BBC clamps down on staff social media & paid speeches

1 month ago 47
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LONDON: The BBC on Thursday unveiled new impartiality guidelines after accusations that journalists and other staff have undermined its credibility via their social media accounts or by accepting lucrative offers to give outside speeches.
Staff, contractors and freelancers could face dismissal for "serious" breaches of the guidelines, according to the broadcaster, which has been coming under pressure from the ruling Conservatives over its funding and the politics of some personnel.
"Impartiality is the foundation on which we deliver insightful, exciting and ground-breaking stories," new director-general Tim Davie said in an email to staff.
"These guidelines are intended to help us continue to deliver this, and build audience trust," said Davie, a former PepsiCo executive and Conservative party member who took over the BBC on September 1.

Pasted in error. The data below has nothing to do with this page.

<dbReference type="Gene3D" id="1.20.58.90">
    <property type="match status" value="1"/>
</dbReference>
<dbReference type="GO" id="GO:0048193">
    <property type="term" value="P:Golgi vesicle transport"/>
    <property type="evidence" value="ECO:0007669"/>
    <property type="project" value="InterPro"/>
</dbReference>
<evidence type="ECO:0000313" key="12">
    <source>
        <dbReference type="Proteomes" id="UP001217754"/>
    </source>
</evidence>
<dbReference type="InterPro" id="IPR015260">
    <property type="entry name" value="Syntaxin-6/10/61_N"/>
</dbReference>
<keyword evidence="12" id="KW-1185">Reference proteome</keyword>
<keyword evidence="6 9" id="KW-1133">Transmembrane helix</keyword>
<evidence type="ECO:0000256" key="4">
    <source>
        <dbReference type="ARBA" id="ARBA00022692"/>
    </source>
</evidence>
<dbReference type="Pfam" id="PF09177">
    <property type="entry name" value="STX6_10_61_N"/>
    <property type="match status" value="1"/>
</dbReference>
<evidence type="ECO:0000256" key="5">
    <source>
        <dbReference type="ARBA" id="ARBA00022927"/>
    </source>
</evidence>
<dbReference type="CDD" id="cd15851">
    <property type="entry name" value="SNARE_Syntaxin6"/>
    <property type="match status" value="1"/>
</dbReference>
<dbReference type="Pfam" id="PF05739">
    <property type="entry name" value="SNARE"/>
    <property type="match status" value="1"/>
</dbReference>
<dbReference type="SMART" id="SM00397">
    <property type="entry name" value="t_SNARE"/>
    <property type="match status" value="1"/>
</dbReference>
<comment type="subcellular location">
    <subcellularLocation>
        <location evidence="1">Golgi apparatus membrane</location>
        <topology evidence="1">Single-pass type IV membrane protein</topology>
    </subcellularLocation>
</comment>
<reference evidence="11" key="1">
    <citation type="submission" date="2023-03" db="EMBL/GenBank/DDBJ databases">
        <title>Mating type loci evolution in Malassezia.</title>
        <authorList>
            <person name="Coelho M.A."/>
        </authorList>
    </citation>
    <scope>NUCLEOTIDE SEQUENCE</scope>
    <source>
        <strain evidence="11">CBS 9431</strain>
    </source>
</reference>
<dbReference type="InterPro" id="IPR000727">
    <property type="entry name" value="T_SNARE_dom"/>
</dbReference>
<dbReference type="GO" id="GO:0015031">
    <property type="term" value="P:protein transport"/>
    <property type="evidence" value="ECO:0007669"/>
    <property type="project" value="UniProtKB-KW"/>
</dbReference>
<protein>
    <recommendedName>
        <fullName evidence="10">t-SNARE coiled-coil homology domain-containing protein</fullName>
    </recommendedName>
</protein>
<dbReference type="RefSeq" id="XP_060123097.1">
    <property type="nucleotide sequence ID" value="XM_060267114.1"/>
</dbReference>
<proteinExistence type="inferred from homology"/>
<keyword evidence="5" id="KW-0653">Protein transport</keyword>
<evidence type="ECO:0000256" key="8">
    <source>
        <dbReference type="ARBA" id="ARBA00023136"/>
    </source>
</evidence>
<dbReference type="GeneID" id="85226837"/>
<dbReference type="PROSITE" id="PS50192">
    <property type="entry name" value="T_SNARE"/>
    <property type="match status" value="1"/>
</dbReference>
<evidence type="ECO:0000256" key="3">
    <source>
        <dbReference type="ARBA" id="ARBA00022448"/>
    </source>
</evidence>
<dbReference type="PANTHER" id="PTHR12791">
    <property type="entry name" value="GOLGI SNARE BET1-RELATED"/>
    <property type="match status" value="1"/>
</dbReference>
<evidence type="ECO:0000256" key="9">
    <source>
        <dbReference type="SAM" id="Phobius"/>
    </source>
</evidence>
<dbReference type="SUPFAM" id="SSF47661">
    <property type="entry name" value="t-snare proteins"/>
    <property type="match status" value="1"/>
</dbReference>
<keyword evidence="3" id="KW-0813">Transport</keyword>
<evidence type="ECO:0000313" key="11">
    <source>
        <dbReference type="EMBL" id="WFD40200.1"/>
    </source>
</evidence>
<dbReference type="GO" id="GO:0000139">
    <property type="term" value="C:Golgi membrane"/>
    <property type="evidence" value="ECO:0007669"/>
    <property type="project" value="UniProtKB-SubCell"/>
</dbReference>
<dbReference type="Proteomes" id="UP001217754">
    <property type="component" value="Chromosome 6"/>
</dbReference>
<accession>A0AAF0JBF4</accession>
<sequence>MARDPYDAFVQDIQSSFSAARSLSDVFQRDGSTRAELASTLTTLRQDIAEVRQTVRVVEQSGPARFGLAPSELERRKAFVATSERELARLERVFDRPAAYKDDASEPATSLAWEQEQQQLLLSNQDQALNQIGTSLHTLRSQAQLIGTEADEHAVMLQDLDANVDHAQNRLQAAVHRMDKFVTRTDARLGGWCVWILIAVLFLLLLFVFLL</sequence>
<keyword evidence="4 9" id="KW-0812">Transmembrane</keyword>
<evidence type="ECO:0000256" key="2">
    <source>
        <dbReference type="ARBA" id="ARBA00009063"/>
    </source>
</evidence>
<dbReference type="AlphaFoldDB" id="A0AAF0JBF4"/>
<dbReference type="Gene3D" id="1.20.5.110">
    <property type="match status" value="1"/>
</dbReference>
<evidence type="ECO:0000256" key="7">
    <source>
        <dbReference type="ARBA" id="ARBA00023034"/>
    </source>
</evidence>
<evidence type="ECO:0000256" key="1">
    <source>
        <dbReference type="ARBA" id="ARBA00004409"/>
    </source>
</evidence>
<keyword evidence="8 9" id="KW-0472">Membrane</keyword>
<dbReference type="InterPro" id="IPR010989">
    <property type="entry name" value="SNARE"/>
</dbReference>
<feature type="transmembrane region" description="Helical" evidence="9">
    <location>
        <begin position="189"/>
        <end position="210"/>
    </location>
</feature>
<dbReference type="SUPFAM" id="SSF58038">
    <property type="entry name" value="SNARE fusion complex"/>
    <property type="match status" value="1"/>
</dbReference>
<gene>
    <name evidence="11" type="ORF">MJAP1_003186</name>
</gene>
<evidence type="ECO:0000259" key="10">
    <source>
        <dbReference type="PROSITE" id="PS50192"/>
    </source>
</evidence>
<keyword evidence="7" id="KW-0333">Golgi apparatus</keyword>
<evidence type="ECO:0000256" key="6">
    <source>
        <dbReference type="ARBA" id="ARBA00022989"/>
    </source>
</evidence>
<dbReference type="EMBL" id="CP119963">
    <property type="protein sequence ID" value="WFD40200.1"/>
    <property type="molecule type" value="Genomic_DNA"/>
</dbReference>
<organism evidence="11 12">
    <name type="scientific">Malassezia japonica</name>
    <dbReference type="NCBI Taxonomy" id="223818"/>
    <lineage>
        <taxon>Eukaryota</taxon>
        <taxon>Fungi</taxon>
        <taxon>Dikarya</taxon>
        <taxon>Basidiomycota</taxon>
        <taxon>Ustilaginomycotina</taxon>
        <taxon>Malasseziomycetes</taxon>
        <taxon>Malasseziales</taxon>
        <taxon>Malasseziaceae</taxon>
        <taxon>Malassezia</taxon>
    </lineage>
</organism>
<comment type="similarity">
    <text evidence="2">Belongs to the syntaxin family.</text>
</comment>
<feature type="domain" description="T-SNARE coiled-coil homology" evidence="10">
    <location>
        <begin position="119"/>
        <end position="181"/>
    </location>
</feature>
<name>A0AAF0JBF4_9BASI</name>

One of the stars potentially in Davie's sights is former England footballer Gary Lineker, the publicly funded corporation's best paid presenter, who is an outspoken voice on Twitter.
Lineker and some BBC staff have backed a campaign by Manchester United footballer Marcus Rashford, seeking to force the government to provide free school meals for poorer children outside term time during the coronavirus pandemic.
The BBC has also been on the defensive for failing to police outside activities by presenters. North America editor Jon Sopel was criticised last year for giving a paid speech to tobacco giant Philip Morris International in Miami.
Davie said that under the new guidelines, staff will now have to declare "certain types of work undertaken outside of the BBC", akin to declarations required for members of parliament.
The director-general is also reportedly planning to axe some "left-leaning" comedy shows that the Conservatives accuse of bias on issues such as Brexit.

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